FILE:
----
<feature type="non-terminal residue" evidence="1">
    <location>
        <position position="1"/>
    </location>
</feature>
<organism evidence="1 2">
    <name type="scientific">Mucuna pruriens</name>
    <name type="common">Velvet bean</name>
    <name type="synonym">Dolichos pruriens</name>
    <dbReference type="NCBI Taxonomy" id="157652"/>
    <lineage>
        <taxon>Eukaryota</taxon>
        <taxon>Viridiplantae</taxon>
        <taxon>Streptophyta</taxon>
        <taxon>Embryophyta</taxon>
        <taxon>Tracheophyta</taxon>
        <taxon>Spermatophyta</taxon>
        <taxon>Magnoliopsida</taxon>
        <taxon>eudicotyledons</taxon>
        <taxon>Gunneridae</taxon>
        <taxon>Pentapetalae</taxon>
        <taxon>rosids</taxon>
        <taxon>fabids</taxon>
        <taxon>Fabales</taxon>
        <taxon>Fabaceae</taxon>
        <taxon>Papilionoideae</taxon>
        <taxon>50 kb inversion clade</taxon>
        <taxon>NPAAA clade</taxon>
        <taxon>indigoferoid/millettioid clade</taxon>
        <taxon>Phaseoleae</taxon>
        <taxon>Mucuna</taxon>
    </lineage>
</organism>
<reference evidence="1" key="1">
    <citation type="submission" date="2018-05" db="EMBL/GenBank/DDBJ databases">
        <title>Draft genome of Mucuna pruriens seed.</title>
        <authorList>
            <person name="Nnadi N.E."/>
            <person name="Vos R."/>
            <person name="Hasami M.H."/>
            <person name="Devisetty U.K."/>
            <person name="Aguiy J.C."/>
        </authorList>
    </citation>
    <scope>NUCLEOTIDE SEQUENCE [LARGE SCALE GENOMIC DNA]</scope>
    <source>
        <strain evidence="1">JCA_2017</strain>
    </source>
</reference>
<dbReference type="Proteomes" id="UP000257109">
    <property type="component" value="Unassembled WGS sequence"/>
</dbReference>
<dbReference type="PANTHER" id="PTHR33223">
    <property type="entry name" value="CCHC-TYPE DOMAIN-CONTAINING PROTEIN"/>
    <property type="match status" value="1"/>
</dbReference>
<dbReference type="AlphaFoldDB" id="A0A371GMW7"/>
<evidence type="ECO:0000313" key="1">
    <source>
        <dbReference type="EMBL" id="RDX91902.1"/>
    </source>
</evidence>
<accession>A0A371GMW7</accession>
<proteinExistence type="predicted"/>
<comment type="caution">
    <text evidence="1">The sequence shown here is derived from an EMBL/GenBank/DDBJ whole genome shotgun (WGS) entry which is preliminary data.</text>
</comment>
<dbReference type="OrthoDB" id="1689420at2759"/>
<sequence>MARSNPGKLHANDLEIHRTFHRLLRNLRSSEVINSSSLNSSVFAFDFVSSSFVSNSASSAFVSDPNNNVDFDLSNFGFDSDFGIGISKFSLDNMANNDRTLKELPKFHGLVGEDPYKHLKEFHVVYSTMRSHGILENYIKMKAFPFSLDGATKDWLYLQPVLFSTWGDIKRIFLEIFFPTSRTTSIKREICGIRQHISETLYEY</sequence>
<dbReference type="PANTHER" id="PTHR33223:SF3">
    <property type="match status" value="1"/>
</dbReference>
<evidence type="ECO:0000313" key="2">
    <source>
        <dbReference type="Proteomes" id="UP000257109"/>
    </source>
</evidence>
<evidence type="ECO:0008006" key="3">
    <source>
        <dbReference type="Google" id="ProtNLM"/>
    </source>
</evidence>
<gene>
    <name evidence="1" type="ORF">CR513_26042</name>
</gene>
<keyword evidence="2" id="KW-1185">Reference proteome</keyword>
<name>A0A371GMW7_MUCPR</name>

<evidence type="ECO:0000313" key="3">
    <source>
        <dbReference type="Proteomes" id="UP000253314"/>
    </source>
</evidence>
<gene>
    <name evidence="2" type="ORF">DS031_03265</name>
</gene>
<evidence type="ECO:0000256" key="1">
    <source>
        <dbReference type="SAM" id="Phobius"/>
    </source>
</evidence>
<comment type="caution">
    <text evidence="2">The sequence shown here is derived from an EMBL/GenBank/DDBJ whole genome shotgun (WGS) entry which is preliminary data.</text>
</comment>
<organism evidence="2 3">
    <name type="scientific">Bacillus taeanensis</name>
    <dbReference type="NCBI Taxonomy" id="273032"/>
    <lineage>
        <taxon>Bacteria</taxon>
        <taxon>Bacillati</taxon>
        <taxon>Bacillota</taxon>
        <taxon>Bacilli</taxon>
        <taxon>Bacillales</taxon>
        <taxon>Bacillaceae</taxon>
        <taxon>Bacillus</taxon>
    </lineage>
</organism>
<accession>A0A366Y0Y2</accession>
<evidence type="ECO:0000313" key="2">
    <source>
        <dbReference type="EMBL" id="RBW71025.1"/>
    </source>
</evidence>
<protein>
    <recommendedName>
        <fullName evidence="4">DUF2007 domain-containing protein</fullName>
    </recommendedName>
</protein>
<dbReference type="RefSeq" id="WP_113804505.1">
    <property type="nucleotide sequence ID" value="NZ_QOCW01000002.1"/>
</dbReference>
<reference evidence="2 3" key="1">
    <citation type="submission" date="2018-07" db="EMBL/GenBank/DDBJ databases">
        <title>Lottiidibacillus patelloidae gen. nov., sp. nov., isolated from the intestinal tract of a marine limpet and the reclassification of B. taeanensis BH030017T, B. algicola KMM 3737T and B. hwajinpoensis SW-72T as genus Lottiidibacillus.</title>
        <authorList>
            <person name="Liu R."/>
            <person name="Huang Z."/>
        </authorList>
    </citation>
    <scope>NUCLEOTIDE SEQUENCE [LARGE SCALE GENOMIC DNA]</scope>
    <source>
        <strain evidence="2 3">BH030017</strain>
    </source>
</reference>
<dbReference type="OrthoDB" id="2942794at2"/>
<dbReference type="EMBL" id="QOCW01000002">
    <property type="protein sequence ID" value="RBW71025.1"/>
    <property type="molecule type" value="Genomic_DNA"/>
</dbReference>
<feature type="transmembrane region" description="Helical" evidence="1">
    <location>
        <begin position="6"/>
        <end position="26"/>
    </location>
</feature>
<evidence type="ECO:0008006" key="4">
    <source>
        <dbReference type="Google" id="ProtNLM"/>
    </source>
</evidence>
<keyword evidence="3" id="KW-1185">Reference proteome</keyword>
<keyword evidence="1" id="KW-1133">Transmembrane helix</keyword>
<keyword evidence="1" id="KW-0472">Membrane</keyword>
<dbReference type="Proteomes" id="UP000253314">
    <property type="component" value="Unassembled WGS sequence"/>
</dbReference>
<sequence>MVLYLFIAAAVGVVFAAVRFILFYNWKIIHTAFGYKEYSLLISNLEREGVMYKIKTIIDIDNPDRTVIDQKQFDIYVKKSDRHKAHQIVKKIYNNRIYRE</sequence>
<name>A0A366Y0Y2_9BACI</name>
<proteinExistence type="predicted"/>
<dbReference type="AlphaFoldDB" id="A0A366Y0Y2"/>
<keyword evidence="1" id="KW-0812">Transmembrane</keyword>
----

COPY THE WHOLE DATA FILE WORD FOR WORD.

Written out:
<feature type="non-terminal residue" evidence="1">
    <location>
        <position position="1"/>
    </location>
</feature>
<organism evidence="1 2">
    <name type="scientific">Mucuna pruriens</name>
    <name type="common">Velvet bean</name>
    <name type="synonym">Dolichos pruriens</name>
    <dbReference type="NCBI Taxonomy" id="157652"/>
    <lineage>
        <taxon>Eukaryota</taxon>
        <taxon>Viridiplantae</taxon>
        <taxon>Streptophyta</taxon>
        <taxon>Embryophyta</taxon>
        <taxon>Tracheophyta</taxon>
        <taxon>Spermatophyta</taxon>
        <taxon>Magnoliopsida</taxon>
        <taxon>eudicotyledons</taxon>
        <taxon>Gunneridae</taxon>
        <taxon>Pentapetalae</taxon>
        <taxon>rosids</taxon>
        <taxon>fabids</taxon>
        <taxon>Fabales</taxon>
        <taxon>Fabaceae</taxon>
        <taxon>Papilionoideae</taxon>
        <taxon>50 kb inversion clade</taxon>
        <taxon>NPAAA clade</taxon>
        <taxon>indigoferoid/millettioid clade</taxon>
        <taxon>Phaseoleae</taxon>
        <taxon>Mucuna</taxon>
    </lineage>
</organism>
<reference evidence="1" key="1">
    <citation type="submission" date="2018-05" db="EMBL/GenBank/DDBJ databases">
        <title>Draft genome of Mucuna pruriens seed.</title>
        <authorList>
            <person name="Nnadi N.E."/>
            <person name="Vos R."/>
            <person name="Hasami M.H."/>
            <person name="Devisetty U.K."/>
            <person name="Aguiy J.C."/>
        </authorList>
    </citation>
    <scope>NUCLEOTIDE SEQUENCE [LARGE SCALE GENOMIC DNA]</scope>
    <source>
        <strain evidence="1">JCA_2017</strain>
    </source>
</reference>
<dbReference type="Proteomes" id="UP000257109">
    <property type="component" value="Unassembled WGS sequence"/>
</dbReference>
<dbReference type="PANTHER" id="PTHR33223">
    <property type="entry name" value="CCHC-TYPE DOMAIN-CONTAINING PROTEIN"/>
    <property type="match status" value="1"/>
</dbReference>
<dbReference type="AlphaFoldDB" id="A0A371GMW7"/>
<evidence type="ECO:0000313" key="1">
    <source>
        <dbReference type="EMBL" id="RDX91902.1"/>
    </source>
</evidence>
<accession>A0A371GMW7</accession>
<proteinExistence type="predicted"/>
<comment type="caution">
    <text evidence="1">The sequence shown here is derived from an EMBL/GenBank/DDBJ whole genome shotgun (WGS) entry which is preliminary data.</text>
</comment>
<dbReference type="OrthoDB" id="1689420at2759"/>
<sequence>MARSNPGKLHANDLEIHRTFHRLLRNLRSSEVINSSSLNSSVFAFDFVSSSFVSNSASSAFVSDPNNNVDFDLSNFGFDSDFGIGISKFSLDNMANNDRTLKELPKFHGLVGEDPYKHLKEFHVVYSTMRSHGILENYIKMKAFPFSLDGATKDWLYLQPVLFSTWGDIKRIFLEIFFPTSRTTSIKREICGIRQHISETLYEY</sequence>
<dbReference type="PANTHER" id="PTHR33223:SF3">
    <property type="match status" value="1"/>
</dbReference>
<evidence type="ECO:0000313" key="2">
    <source>
        <dbReference type="Proteomes" id="UP000257109"/>
    </source>
</evidence>
<evidence type="ECO:0008006" key="3">
    <source>
        <dbReference type="Google" id="ProtNLM"/>
    </source>
</evidence>
<gene>
    <name evidence="1" type="ORF">CR513_26042</name>
</gene>
<keyword evidence="2" id="KW-1185">Reference proteome</keyword>
<name>A0A371GMW7_MUCPR</name>

<evidence type="ECO:0000313" key="3">
    <source>
        <dbReference type="Proteomes" id="UP000253314"/>
    </source>
</evidence>
<gene>
    <name evidence="2" type="ORF">DS031_03265</name>
</gene>
<evidence type="ECO:0000256" key="1">
    <source>
        <dbReference type="SAM" id="Phobius"/>
    </source>
</evidence>
<comment type="caution">
    <text evidence="2">The sequence shown here is derived from an EMBL/GenBank/DDBJ whole genome shotgun (WGS) entry which is preliminary data.</text>
</comment>
<organism evidence="2 3">
    <name type="scientific">Bacillus taeanensis</name>
    <dbReference type="NCBI Taxonomy" id="273032"/>
    <lineage>
        <taxon>Bacteria</taxon>
        <taxon>Bacillati</taxon>
        <taxon>Bacillota</taxon>
        <taxon>Bacilli</taxon>
        <taxon>Bacillales</taxon>
        <taxon>Bacillaceae</taxon>
        <taxon>Bacillus</taxon>
    </lineage>
</organism>
<accession>A0A366Y0Y2</accession>
<evidence type="ECO:0000313" key="2">
    <source>
        <dbReference type="EMBL" id="RBW71025.1"/>
    </source>
</evidence>
<protein>
    <recommendedName>
        <fullName evidence="4">DUF2007 domain-containing protein</fullName>
    </recommendedName>
</protein>
<dbReference type="RefSeq" id="WP_113804505.1">
    <property type="nucleotide sequence ID" value="NZ_QOCW01000002.1"/>
</dbReference>
<reference evidence="2 3" key="1">
    <citation type="submission" date="2018-07" db="EMBL/GenBank/DDBJ databases">
        <title>Lottiidibacillus patelloidae gen. nov., sp. nov., isolated from the intestinal tract of a marine limpet and the reclassification of B. taeanensis BH030017T, B. algicola KMM 3737T and B. hwajinpoensis SW-72T as genus Lottiidibacillus.</title>
        <authorList>
            <person name="Liu R."/>
            <person name="Huang Z."/>
        </authorList>
    </citation>
    <scope>NUCLEOTIDE SEQUENCE [LARGE SCALE GENOMIC DNA]</scope>
    <source>
        <strain evidence="2 3">BH030017</strain>
    </source>
</reference>
<dbReference type="OrthoDB" id="2942794at2"/>
<dbReference type="EMBL" id="QOCW01000002">
    <property type="protein sequence ID" value="RBW71025.1"/>
    <property type="molecule type" value="Genomic_DNA"/>
</dbReference>
<feature type="transmembrane region" description="Helical" evidence="1">
    <location>
        <begin position="6"/>
        <end position="26"/>
    </location>
</feature>
<evidence type="ECO:0008006" key="4">
    <source>
        <dbReference type="Google" id="ProtNLM"/>
    </source>
</evidence>
<keyword evidence="3" id="KW-1185">Reference proteome</keyword>
<keyword evidence="1" id="KW-1133">Transmembrane helix</keyword>
<keyword evidence="1" id="KW-0472">Membrane</keyword>
<dbReference type="Proteomes" id="UP000253314">
    <property type="component" value="Unassembled WGS sequence"/>
</dbReference>
<sequence>MVLYLFIAAAVGVVFAAVRFILFYNWKIIHTAFGYKEYSLLISNLEREGVMYKIKTIIDIDNPDRTVIDQKQFDIYVKKSDRHKAHQIVKKIYNNRIYRE</sequence>
<name>A0A366Y0Y2_9BACI</name>
<proteinExistence type="predicted"/>
<dbReference type="AlphaFoldDB" id="A0A366Y0Y2"/>
<keyword evidence="1" id="KW-0812">Transmembrane</keyword>